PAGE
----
• Strengthening its financial performance. Huawei’s enterprise divisions — which the firm just announced in 2011 — impresses with its strong growth rates. Huawei grew its enterprise activities by 27% to $3.1 billion in 2014; two-thirds of that growth came from outside China, with Europe accounting for the largest share of that. Huawei’s goal is to grow its enterprise business to $10 billion by 2019. Outside of China — which still accounts for 38% of Huawei’s revenues — EMEA will continue to play a critical role for Huawei, as it accounts for 35% of revenues. In EMEA, Huawei reported revenue growth of 20%.
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Digital Ecosystems Alter Value Creation And Process Landscapes

CIOs will be orchestrators of digital ecosystems to boost innovation, production, and go-to-market capabilities. In the age of the customer, every business needs to put the customer at the center of marketing, sales, service, and delivery in order to support the brand promise.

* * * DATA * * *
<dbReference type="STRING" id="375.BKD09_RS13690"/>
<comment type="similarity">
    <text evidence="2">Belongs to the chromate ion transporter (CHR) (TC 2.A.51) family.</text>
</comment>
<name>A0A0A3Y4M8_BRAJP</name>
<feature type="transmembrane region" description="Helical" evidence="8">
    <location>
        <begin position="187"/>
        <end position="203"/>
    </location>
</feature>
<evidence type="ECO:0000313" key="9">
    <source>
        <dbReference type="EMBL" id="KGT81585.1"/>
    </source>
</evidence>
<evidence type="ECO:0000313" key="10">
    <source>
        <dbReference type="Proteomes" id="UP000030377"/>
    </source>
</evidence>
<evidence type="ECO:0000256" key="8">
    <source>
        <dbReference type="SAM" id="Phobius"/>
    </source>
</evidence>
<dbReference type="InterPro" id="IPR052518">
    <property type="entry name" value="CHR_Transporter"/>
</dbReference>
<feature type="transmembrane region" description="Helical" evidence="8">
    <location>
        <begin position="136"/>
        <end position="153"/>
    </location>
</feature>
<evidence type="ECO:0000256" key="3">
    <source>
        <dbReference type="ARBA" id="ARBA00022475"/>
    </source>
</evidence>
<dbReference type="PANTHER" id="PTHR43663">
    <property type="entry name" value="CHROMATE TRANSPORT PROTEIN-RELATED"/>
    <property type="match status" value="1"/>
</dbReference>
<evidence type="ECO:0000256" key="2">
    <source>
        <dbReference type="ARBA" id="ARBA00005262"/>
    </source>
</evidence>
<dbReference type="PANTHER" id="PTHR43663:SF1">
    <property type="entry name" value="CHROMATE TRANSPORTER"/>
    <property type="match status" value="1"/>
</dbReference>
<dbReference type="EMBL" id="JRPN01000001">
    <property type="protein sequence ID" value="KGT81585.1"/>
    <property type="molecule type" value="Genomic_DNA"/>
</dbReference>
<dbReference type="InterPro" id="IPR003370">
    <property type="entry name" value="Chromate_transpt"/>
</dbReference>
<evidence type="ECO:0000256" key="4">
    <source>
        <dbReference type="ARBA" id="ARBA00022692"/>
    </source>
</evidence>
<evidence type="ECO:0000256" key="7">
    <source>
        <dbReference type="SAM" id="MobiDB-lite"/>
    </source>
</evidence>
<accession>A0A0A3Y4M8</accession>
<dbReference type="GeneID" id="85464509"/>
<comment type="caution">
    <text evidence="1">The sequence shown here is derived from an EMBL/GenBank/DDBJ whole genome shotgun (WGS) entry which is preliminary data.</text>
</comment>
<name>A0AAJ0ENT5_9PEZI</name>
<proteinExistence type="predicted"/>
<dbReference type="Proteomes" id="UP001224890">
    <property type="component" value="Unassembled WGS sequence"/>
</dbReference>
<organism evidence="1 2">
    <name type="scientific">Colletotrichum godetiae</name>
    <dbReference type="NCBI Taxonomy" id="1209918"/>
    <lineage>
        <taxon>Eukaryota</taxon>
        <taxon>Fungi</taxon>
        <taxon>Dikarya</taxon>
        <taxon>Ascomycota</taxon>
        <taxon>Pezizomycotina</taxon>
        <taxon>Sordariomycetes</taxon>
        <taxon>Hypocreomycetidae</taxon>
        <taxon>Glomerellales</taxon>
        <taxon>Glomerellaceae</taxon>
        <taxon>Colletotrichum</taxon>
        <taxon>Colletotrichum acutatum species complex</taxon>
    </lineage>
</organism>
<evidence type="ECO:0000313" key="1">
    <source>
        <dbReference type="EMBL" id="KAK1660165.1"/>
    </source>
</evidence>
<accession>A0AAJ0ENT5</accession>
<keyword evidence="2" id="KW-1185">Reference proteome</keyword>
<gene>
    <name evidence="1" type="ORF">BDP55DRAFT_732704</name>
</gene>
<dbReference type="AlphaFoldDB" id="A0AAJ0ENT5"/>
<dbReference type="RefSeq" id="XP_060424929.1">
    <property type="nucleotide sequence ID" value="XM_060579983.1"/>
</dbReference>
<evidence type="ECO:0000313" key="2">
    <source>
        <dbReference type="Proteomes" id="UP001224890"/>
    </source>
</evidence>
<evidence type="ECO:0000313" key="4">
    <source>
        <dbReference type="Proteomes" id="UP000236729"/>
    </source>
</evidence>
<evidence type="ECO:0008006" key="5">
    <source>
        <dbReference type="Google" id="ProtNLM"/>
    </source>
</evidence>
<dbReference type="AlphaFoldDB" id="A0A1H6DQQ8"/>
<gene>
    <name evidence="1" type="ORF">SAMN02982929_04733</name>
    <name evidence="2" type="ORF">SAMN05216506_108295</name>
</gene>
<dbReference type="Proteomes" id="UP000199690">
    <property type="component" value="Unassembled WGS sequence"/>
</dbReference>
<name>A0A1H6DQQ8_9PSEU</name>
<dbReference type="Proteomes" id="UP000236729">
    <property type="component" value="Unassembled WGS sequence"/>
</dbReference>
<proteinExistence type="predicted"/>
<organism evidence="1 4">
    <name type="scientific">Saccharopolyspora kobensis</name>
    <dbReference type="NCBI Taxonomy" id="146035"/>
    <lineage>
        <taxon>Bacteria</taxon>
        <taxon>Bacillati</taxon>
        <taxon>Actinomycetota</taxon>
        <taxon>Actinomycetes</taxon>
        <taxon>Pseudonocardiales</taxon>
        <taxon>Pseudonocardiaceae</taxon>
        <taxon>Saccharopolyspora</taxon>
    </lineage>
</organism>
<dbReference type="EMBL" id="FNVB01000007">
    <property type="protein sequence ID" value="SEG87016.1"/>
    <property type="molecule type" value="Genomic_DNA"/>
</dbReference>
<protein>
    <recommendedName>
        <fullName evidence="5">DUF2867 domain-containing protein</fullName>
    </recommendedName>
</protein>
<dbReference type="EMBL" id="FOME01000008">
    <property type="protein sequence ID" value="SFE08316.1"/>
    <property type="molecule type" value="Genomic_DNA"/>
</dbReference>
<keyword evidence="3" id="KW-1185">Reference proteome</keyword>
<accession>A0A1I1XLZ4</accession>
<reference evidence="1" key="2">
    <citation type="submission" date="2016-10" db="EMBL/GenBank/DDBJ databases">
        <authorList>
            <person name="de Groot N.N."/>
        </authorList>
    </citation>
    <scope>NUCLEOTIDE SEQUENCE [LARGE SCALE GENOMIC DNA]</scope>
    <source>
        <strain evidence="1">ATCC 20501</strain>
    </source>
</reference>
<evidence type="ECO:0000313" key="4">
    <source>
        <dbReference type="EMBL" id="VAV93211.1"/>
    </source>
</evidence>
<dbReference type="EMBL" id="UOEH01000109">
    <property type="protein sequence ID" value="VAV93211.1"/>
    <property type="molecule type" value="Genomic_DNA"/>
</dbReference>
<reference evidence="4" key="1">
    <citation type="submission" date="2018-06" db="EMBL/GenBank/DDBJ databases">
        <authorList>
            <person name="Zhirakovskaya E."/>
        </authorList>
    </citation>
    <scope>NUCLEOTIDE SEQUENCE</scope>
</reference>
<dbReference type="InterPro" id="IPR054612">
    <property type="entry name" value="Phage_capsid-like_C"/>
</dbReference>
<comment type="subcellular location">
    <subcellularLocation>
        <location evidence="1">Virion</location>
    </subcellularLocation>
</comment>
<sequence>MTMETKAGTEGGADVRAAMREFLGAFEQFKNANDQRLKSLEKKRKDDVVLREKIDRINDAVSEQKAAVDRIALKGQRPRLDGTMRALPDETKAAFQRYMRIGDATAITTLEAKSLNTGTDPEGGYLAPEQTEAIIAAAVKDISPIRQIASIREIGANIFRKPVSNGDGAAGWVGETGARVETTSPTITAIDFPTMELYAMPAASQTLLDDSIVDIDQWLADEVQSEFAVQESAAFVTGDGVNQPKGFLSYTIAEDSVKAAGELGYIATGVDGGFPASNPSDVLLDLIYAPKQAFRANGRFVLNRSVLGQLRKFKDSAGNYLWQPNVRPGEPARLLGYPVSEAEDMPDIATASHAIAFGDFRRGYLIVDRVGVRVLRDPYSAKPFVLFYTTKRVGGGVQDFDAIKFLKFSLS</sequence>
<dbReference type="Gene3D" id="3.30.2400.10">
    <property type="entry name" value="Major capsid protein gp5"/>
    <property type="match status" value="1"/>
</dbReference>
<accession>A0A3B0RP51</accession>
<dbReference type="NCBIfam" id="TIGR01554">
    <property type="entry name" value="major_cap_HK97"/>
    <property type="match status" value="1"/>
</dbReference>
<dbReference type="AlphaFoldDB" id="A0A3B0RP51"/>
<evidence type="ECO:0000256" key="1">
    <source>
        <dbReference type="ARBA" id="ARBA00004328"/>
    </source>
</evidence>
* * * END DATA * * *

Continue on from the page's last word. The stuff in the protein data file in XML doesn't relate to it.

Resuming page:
Business ecosystems comprise many market players, including suppliers, distributors, customers, competitors, and government agencies. People, processes, and technology are the fundamental building blocks of business ecosystems. They evolve as a form of collaboration between these market players as part of the process of developing and delivering products or services. Now business ecosystems are going digital.

The digital transformation is a huge challenge and opportunity for each individual business. Business processes are changing significantly as a result of real-time information exchange, the mobile mind shift, always connected and mobile devices, and the opportunity to collect and monitor structured and unstructured data. As a business enabler, no CIO can ignore the digital transformation. Digital ecosystem management is much more than a sourcing project: According to Capgemini, businesses with the digital maturity to build digital innovations and to drive enterprise-wide transformation are 26% more profitable than their average industry competitors on a range of measures including EBIT margin and net profit margin. The CIO must actively help the organization to deliver value in the emerging digital ecosystems.